Image1_v1_Mechanism of Paeoniflorin in the Treatment of Bile Duct Ligation-Induced Cholestatic Liver Injury Using Integrated Metabolomics and Network .pdf (169.14 kB)

Image1_v1_Mechanism of Paeoniflorin in the Treatment of Bile Duct Ligation-Induced Cholestatic Liver Injury Using Integrated Metabolomics and Network Pharmacology.pdf

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posted on 20.10.2020, 04:59 by Shizhang Wei, Xiao Ma, Ming Niu, Ruilin Wang, Tao Yang, Dan Wang, Jianxia Wen, Haotian Li, Yanling Zhao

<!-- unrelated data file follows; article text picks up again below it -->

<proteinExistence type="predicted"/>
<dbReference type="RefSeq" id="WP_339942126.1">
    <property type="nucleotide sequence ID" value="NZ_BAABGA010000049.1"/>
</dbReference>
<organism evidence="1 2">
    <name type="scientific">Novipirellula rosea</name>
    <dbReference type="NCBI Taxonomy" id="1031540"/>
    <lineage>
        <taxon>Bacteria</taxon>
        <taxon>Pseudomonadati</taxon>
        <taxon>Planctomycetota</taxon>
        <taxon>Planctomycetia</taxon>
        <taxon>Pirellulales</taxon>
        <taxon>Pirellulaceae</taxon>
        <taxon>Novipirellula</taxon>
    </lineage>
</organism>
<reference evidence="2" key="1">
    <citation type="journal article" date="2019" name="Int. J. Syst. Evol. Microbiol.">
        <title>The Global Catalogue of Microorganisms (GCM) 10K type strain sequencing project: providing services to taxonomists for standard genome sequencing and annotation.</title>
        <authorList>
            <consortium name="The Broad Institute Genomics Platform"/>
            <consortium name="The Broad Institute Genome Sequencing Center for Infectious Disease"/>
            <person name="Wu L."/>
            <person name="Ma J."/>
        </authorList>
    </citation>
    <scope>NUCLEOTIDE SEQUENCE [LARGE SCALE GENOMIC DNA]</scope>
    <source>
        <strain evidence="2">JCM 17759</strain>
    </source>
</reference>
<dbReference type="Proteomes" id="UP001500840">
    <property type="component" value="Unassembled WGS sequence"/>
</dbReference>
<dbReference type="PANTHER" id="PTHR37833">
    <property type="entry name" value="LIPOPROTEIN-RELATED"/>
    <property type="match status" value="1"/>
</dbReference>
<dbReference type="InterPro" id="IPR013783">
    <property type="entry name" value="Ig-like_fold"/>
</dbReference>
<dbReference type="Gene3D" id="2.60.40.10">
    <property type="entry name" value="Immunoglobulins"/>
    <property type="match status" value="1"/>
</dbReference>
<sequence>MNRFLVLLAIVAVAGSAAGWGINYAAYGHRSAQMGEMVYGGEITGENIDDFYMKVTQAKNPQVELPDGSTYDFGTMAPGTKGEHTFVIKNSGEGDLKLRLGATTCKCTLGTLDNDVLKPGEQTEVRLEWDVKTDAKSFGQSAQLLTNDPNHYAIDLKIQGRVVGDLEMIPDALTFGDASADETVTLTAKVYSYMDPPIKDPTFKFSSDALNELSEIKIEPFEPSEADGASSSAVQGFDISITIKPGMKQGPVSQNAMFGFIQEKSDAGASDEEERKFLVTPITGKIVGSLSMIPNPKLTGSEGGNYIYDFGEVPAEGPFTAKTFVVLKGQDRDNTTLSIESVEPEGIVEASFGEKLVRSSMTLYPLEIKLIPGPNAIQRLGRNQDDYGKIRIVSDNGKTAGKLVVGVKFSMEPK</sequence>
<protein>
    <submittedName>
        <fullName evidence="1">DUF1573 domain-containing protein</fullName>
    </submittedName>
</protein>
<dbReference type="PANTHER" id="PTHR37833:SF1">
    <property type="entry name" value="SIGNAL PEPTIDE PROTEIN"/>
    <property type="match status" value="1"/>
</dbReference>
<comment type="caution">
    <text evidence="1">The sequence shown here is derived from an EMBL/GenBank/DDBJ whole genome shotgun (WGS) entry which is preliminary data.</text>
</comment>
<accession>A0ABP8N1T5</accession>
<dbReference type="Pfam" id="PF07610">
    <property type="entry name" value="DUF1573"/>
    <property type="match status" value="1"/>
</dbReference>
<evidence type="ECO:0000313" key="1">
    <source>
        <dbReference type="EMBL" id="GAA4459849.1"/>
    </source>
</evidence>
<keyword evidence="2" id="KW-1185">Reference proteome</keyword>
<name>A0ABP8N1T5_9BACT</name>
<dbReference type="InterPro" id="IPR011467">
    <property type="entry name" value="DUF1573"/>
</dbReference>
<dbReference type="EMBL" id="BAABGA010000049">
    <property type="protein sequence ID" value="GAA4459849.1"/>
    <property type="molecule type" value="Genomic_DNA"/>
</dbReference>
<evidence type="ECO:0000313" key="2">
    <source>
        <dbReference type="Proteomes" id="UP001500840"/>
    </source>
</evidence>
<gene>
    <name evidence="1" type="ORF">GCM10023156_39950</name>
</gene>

Paeoniflorin (PF) is the main active component of Paeonia lactiflora Pall., which is used in the treatment of severe cholestatic hepatitis. However, its biological mechanism in regulating bile acid metabolism and cholestatic liver injury has not been fully revealed. Our study aimed to reveal the mechanism of PF in the treatment of cholestatic liver injury in an in vivo metabolic environment using bioinformatics analysis. The serum of rats with bile duct ligation (BDL)-induced cholestatic liver injury treated with PF was analyzed by UHPLC-Q-TOF, and specific metabolites were screened using a metabolomics method. These specific metabolites were further analyzed by network pharmacology to identify the upstream signaling pathways and key protein targets. Finally, the key target proteins were verified by immunohistochemistry using cholestatic rat liver tissue. The serum ALT, AST, TBA, and TBIL levels, as well as the pathological state of the liver tissues, were significantly improved by PF. Twenty-five specific metabolites and 157 corresponding target proteins were screened for the treatment of cholestatic liver injury by PF. The “PF-target-metabolite” interaction network was constructed, and five protein targets (MAP2K1, MAPK1, ILBP, ABCB1, and LTA4H) that may regulate specific metabolites were obtained. The results of immunohistochemistry showed that PF improved the expression of these proteins. The integrated application of multiple bioinformatics methods revealed that PF plays a key role in the treatment of cholestatic liver injury by intervening in important targets related to bile acid metabolism and inflammation.

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